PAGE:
Tonight, the Toledo area is going to be red, white, and blue all over.
Several thousand people inside and outside the city have registered by telephone or on the Internet to participate in the city's “Unity Tree” campaign scheduled to begin with simultaneous tree lightings at 6:05 p.m.
The city is trying to compile a list of more than 4,000 people from around the region who have decorated their tree with red, white, and blue lights. The idea is to have at least one tree for each person who died in the Sept. 11 terrorist attacks.
Sign-up for the program will continue through Dec. 24, but it officially begins when those involved are asked to plug in their lights just after 6.
He will host a patriotic ceremony at 5:45 p.m. today at the Civic Mall Plaza, where the city's 35-foot blue spruce evergreen with 3,500 lights will be lit.
Kerri Rochelle, an aide to the mayor, said that as of yesterday, the mayor's office had about 2,200 registrations and that about 100 more received by telephone had yet to be entered into the database.
According to the White House Office of Intergovernmental Affairs, the death toll estimate from the terrorist attacks is 4,124, including 3,881 in New York, 198 in Washington, and 45 in the Pennsylvania field where hijacked United Airlines Flight 93 crashed, Ms. Rochelle said.
She said she suspects there are plenty of people who have decorated trees or homes with red, white, and blue lights, but haven't registered, either by calling (419) 936-2648 or visiting the seetoledo.com web site.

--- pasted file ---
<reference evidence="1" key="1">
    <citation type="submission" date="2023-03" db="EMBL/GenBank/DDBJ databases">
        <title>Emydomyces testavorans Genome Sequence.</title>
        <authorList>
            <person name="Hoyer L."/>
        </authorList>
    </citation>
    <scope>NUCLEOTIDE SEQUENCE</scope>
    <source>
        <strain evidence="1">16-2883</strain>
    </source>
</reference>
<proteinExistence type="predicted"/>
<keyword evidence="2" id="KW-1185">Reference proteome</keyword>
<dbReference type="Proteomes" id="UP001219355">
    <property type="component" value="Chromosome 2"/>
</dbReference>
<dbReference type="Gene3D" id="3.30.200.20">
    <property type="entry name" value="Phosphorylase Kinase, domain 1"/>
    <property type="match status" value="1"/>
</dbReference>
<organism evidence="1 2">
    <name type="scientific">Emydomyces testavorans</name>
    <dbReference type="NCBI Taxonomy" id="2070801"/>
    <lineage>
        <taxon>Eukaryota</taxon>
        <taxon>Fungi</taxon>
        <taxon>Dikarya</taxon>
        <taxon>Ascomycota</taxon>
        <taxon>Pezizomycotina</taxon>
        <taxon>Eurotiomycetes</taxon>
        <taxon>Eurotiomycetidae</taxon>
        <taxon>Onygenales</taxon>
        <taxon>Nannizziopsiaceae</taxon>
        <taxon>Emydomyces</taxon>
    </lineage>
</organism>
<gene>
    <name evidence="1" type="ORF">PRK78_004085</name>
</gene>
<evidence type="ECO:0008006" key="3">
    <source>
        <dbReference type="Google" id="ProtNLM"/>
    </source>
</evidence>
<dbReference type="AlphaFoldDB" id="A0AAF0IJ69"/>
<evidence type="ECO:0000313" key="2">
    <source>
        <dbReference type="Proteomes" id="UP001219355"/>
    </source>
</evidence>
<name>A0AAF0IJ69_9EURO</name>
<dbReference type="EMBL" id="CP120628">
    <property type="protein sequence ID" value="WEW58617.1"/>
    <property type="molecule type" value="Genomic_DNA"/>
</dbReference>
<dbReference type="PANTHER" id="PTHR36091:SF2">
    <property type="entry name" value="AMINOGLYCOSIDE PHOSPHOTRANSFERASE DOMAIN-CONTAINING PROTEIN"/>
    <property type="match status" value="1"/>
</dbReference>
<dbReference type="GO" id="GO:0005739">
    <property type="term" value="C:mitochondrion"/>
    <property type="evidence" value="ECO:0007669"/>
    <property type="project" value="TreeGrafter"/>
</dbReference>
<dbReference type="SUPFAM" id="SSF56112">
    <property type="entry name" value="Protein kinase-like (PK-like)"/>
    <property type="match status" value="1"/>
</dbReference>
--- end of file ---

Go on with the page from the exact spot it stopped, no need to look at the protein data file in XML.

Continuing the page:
Those who don't already have the appropriate lights at their homes may have a hard time participating in the Unity Tree campaign because reds and blues are in short supply.
“They've been selling real good,” said Marc Losek, a clerk in the trim-a-tree department at The Andersons general store in Maumee, which exhausted its supply before Thanksgiving. “We've got quite a few customers asking if we have them or when we're going to get them, and I'm not sure we'll be able to get anymore.”
Kmart, Target, and Meijer stores across the region reported being sold out of the lights.
The city's registration list includes substantial numbers of people from Toledo's neighbors, including Perrysburg, Oregon, Maumee, Holland, Swanton, Waterville, Walbridge, Genoa, and Bowling Green, Ms. Rochelle said, along with scatterings from throughout northwest Ohio.
School children are getting into the spirit too. At the Park Lane Retirement Community on 23rd Street, a group from Warren Elementary School today is scheduled to meet with residents and add patriotic ornaments to a Unity Tree decorated with red, white, and blue lights.
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